New executive order allows Minnesota churches to resume public worship at 25% capacity

Minnesota Catholic churches and other faith communities can host services at 25% of church capacity, with an upper limit of 250 people, beginning Wednesday, May 27, according to a new executive order announced May 23 by Gov. Tim Walz.

St. Cloud Bishop Donald Kettler called it an “important breakthrough” in a May 23 letter to the people of the diocese. “This breakthrough is consistent with our need to protect public health as we take significant precautions in how we come together and pray,” he said.

The announcement of the new executive order followed two days of meetings between the bishops, other faith leaders and the Walz administration. Minnesota’s bishops had announced on May 20 that they were moving forward with plans to allow public Masses to resume in Catholic churches on May 26 at one-third seating capacity, despite the governor’s “stay-safe” order that limited indoor and outdoor faith gatherings to 10 people or less to stem the spread of the coronavirus.

The bishops maintained that they could “safely resume public Masses in accordance with both our religious duties and with accepted public health and safety standards,” especially as an increasing number of businesses were given more flexibility to operate.

In his letter welcoming the new executive order, Bishop Kettler thanked the Walz administration for working to find a path forward.

“I hope that the governor and his team have a better appreciation of both our duty to provide sacramentally for the good of our people and our unwavering Catholic commitment to working for the common good,” the bishop said. “With the Eucharist as the source and summit of Christian life, it should not be surprising that the Church jealously guards its jurisdiction over the sacraments.”

He also thanked the Becket Fund for Religious Liberty for its assistance and the people of the diocese for their understanding during this challenging time.

Although Minnesota’s bishops had previously announced that Mass could begin May 26, the date is now pushed back to May 27 to allow the new executive to go into effect. Bishop Kettler also said the Diocese of St. Cloud would be making adjustments, as needed, to its protocols for resuming public Masses so they are consistent with the updated guidance issued by the Minnesota Department of Health.

“We can be thankful that the removal of the limitations will allow us to have Mass in the Easter season and come together on Sunday, May 31, for the celebration of Pentecost,” Bishop Kettler said.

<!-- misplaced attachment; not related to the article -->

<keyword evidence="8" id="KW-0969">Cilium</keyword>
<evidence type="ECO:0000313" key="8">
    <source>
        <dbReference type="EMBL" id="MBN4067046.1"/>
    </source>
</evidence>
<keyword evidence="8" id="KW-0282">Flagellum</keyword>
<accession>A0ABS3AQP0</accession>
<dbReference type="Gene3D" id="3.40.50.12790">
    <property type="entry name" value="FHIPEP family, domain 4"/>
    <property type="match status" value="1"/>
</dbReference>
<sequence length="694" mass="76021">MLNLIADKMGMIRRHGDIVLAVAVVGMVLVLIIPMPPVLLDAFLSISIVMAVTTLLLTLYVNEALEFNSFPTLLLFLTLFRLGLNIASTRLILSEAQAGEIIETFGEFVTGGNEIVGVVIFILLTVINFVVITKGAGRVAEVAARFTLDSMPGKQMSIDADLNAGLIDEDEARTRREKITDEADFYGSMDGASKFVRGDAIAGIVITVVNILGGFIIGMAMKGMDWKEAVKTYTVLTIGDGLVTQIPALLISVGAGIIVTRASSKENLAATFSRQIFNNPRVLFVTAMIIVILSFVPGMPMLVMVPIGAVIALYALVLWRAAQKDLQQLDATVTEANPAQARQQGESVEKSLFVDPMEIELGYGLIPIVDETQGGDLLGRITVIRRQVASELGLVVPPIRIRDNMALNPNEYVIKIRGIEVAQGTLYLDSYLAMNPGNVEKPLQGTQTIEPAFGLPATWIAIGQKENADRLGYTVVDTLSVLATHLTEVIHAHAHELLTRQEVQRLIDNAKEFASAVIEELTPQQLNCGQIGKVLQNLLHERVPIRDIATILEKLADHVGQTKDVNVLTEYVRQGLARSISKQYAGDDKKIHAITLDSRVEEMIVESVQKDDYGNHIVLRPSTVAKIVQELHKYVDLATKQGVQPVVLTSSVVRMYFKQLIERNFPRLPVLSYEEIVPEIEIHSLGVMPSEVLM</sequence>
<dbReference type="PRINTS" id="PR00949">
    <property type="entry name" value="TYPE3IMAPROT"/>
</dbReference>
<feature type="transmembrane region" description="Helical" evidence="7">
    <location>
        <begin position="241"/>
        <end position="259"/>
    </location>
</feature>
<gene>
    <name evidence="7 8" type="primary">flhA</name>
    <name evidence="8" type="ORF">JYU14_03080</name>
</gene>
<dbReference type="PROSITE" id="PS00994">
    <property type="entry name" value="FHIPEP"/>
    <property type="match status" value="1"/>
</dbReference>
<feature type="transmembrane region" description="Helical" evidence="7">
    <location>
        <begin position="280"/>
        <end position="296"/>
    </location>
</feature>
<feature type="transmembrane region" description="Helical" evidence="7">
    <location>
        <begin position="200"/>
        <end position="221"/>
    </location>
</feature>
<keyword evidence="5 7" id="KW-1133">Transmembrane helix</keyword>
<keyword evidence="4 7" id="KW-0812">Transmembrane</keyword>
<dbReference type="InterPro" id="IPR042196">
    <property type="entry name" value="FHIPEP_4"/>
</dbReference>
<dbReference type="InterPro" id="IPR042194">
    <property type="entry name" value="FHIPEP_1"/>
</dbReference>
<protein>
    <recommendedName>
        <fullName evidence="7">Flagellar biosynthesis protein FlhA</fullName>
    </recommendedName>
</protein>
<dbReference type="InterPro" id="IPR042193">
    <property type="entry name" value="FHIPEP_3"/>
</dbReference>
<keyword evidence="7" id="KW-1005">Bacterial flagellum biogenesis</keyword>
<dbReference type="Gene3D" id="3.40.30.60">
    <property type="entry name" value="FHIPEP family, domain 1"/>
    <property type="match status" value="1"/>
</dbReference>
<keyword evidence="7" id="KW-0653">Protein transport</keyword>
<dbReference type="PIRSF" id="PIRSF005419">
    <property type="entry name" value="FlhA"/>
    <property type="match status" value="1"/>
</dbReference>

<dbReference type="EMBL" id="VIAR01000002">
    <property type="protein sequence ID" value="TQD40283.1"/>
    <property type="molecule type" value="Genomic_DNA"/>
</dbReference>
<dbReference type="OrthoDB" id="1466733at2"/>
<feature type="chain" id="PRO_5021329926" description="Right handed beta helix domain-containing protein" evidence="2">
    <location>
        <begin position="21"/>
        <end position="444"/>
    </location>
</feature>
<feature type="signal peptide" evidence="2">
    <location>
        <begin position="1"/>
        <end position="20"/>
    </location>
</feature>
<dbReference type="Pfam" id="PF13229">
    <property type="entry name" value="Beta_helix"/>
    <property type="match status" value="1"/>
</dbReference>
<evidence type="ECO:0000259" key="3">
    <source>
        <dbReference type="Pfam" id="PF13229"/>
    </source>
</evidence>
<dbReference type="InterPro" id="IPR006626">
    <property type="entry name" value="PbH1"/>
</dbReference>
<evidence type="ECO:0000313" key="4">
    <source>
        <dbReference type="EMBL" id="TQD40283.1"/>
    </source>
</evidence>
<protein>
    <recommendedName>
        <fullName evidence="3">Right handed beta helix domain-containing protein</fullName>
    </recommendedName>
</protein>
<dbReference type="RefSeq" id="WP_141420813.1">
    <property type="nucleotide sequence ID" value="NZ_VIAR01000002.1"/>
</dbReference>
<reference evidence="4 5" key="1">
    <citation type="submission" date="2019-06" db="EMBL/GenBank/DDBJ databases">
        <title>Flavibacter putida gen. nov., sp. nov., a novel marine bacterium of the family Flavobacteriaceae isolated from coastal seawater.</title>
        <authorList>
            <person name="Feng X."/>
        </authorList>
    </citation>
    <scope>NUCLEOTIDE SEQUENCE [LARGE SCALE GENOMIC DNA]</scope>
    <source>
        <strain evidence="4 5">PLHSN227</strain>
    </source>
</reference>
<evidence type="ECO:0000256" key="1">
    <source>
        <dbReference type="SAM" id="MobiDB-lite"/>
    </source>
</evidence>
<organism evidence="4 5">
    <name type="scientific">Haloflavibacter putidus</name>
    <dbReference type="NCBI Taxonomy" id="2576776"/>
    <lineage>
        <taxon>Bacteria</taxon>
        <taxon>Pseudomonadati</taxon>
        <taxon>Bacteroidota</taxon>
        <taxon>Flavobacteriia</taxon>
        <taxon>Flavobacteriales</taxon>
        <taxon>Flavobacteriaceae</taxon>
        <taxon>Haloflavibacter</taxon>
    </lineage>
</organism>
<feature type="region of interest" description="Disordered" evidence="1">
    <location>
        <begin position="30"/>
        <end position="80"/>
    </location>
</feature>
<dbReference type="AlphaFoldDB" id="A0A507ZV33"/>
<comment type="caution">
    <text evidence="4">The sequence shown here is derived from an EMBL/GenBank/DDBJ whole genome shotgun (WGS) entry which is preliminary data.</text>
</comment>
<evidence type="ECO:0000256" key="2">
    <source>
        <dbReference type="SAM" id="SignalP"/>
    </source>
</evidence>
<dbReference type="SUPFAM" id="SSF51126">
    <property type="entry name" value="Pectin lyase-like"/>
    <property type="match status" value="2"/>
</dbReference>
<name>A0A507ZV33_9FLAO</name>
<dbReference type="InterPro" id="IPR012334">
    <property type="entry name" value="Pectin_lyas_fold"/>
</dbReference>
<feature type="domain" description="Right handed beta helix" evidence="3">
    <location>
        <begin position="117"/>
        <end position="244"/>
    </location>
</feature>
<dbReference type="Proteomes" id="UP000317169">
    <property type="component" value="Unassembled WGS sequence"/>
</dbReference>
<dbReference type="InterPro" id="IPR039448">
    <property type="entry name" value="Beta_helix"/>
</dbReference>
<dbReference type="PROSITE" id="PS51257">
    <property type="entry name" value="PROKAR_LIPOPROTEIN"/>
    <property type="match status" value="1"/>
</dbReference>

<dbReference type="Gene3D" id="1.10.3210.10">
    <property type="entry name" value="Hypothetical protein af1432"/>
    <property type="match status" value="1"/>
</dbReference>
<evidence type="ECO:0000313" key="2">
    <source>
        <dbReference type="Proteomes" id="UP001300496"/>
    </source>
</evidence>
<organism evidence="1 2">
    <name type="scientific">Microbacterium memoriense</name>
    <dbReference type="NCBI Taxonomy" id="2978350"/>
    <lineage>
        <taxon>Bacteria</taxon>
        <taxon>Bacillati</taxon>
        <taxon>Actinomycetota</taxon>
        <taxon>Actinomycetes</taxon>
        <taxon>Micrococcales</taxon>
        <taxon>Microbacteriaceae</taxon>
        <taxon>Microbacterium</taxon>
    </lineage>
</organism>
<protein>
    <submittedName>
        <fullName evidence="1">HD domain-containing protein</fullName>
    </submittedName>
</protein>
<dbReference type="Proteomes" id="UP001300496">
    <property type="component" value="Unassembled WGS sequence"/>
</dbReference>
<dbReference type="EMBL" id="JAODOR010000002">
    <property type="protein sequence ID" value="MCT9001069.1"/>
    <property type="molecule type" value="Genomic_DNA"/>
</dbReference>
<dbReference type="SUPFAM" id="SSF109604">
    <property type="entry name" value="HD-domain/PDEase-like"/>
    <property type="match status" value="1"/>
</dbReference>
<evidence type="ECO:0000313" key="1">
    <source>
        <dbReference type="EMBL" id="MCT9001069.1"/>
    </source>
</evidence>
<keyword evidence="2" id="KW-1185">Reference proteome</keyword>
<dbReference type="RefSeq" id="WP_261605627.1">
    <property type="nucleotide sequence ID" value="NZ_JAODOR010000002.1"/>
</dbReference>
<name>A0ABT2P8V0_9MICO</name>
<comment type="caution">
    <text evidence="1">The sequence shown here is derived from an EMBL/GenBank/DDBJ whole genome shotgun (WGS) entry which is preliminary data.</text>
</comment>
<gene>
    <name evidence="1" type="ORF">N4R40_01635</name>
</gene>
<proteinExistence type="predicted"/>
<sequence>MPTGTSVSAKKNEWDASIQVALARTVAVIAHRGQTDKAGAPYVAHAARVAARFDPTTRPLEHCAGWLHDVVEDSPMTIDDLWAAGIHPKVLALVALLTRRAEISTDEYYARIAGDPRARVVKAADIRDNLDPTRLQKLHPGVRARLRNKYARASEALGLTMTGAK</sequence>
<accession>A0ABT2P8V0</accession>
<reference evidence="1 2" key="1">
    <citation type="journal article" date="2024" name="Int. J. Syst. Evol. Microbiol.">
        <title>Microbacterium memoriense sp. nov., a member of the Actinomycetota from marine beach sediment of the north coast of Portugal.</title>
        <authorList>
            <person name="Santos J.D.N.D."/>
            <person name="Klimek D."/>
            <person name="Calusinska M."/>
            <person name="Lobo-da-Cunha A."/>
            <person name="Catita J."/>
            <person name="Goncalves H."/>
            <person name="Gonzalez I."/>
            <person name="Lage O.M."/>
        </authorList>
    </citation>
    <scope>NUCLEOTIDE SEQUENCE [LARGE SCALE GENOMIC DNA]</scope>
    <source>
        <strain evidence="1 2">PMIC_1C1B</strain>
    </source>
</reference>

But, he added, parishes must ensure they are ready and able to follow all required safety protocols before resuming larger public Masses.

“I need to make something clear about the return to Mass: The bishops of Minnesota have told our pastors and parishes that they should only return to public Mass when they are able to follow the many protocols in place — including sanitization and the changes to the liturgy, including the reception of Holy Communion,” Bishop Kettler said. “In the Diocese of St. Cloud, parishes must have a plan approved by me before they may begin celebrating larger public Masses. If a parish is not confident that they’re ready, they shouldn’t open. Period.”

All Catholics in the Diocese of St. Cloud remain dispensed from the obligation to attend Mass on Sundays and holy days until further notice, he said. He asked pastors to strongly encourage those who are most at risk of severe illness due to their age or health conditions to stay home at this time. Parishes, he said, should continue to reach out to them, including by continuing to provide recorded or livestreamed Masses.

“Gov. Walz and his administration hope that when faith communities gather, they will do so consistent with public health guidance,” Bishop Kettler said. “We pledge to be good citizens when offering worship in our communities and to work with public officials to promote the common good.”

A day before Gov. Walz announced his new executive order, President Trump declared houses of worship “essential” and called on governors around the country to open them as early as Memorial Day weekend. The federal Centers for Disease Control and Prevention also released new guidelines for faith communities.

In his press conference announcing the new executive order, Gov. Walz said he continues to encourage Minnesotans to stay home and faith communities to hold remote services as much as possible. But the new CDC and state health department guidance offer a way to partner with faith communities in moving forward.

He warned, however, that “the worst is not yet past in terms of infections and infection rates.” While seeking to strike a balance with Minnesotans’ freedom of religion, economic activities and other things people choose to do, public health requires everyone to collaborate together.

“We are our brother’s keeper, in this case, to making sure that what we do is going to have an impact on greater Minnesota – on the spread or the slowing of [the virus],” he said.

Author: The Central Minnesota Catholic

The Central Minnesota Catholic is the magazine for the Diocese of St. Cloud.

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